Can anything further be said about truth? While contemporary worries about a post-truth world reinforce both ordinary and traditional senses of the word, a philosophical tradition that for centuries has not failed to put truth into question or critique finds itself in a situation echoing that faced by the Greeks at the dawn of philosophy.
Few would have dreamt, only a few years ago, that we would once again have such a compelling concern with the facts, with truth. But today’s authoritarian populism has returned us to questions of the fragility of truth. These questions have cast deep divisions in contemporary life. Tensions between truth and falsity, between the fictional and the fictitious, and between reality and illusion haunt contemporary experience. Social and cultural thought have for a long period questioned assumptions of ‘objective’ experience, but such assumptions continue to predominate in the homo economicus of today’s neoclassicism and neoliberalism. As prevalent is the fragmentation into worlds, subjective worlds, national worlds, the worlds of human and nonhuman beings. Such worlds are at the same time territories, digital platforms, communities, indeed in some cases commons. To what extent are such worlds themselves constituted through truths or fictions, through narratives? To what extent does this mean a break with representation altogether, whether in art, in literature, in politics? Or to what extent does it entail a radical rethinking of what representation is?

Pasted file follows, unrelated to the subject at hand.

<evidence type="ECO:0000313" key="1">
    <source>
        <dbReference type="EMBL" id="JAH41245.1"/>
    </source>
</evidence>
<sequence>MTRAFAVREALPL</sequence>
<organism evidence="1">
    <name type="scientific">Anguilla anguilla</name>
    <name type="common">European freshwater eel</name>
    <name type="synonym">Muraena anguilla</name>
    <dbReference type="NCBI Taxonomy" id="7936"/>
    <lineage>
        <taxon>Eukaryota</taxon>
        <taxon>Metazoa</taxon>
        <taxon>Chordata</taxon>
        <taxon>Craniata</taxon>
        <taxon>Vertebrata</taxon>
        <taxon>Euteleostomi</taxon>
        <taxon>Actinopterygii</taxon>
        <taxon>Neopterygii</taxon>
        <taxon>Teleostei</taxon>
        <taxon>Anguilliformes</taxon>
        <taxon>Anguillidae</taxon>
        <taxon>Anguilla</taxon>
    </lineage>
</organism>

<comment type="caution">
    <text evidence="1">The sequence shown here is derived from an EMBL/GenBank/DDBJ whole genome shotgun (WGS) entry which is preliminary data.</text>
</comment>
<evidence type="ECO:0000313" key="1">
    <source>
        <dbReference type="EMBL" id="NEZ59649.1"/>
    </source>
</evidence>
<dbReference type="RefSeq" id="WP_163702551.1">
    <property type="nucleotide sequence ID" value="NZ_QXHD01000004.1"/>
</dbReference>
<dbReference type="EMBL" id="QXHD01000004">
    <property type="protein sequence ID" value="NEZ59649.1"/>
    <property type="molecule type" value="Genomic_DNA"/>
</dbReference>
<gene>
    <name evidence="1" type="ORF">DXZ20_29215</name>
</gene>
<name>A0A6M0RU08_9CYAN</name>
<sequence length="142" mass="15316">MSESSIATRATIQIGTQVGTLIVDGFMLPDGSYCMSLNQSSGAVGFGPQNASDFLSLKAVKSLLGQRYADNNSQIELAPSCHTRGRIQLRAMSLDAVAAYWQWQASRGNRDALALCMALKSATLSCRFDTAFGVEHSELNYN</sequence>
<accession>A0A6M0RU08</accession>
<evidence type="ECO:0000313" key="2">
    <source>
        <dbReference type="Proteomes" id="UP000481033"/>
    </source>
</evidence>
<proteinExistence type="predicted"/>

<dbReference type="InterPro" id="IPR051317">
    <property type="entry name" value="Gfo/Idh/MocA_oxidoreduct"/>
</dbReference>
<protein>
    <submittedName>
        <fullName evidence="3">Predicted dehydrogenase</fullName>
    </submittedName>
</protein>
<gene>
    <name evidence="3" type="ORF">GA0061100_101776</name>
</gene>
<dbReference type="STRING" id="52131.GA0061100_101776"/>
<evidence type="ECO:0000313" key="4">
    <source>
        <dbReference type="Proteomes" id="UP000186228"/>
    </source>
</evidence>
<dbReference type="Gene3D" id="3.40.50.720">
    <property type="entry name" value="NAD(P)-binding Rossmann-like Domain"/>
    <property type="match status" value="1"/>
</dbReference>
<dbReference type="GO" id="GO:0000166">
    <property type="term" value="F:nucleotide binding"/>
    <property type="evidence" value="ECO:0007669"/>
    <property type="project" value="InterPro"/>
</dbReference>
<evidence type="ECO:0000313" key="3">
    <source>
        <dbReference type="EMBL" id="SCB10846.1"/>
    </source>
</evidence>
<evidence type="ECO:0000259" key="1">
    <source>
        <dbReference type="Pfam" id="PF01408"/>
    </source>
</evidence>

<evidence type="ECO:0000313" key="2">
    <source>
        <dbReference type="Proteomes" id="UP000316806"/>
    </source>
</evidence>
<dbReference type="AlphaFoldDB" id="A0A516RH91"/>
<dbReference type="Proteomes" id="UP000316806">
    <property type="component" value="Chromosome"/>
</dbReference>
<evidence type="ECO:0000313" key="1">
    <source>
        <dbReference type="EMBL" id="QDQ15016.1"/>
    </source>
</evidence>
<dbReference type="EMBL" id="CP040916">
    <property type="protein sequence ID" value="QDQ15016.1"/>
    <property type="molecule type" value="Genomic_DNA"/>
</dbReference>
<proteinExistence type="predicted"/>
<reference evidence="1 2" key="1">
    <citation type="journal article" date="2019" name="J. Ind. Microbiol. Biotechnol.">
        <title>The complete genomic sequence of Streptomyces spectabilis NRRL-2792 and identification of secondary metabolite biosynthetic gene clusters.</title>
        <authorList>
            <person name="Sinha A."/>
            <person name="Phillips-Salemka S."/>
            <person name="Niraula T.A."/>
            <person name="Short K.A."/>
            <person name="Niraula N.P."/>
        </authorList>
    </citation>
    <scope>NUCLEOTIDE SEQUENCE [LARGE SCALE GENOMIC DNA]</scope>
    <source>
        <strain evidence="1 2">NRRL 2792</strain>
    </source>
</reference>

Tracing a line of thought from Nietzsche to Deleuze and beyond, one discovers in the objection to a pervasive “will to truth” the demand that thought be regarded instead as a form of creation. The oppositions through which truth has traditionally been understood (true and false, truth and error) do not apply, for instance, when one considers the literary text, where the question of whether there exists a natural or necessary correspondence with the world event remains a matter of conjecture.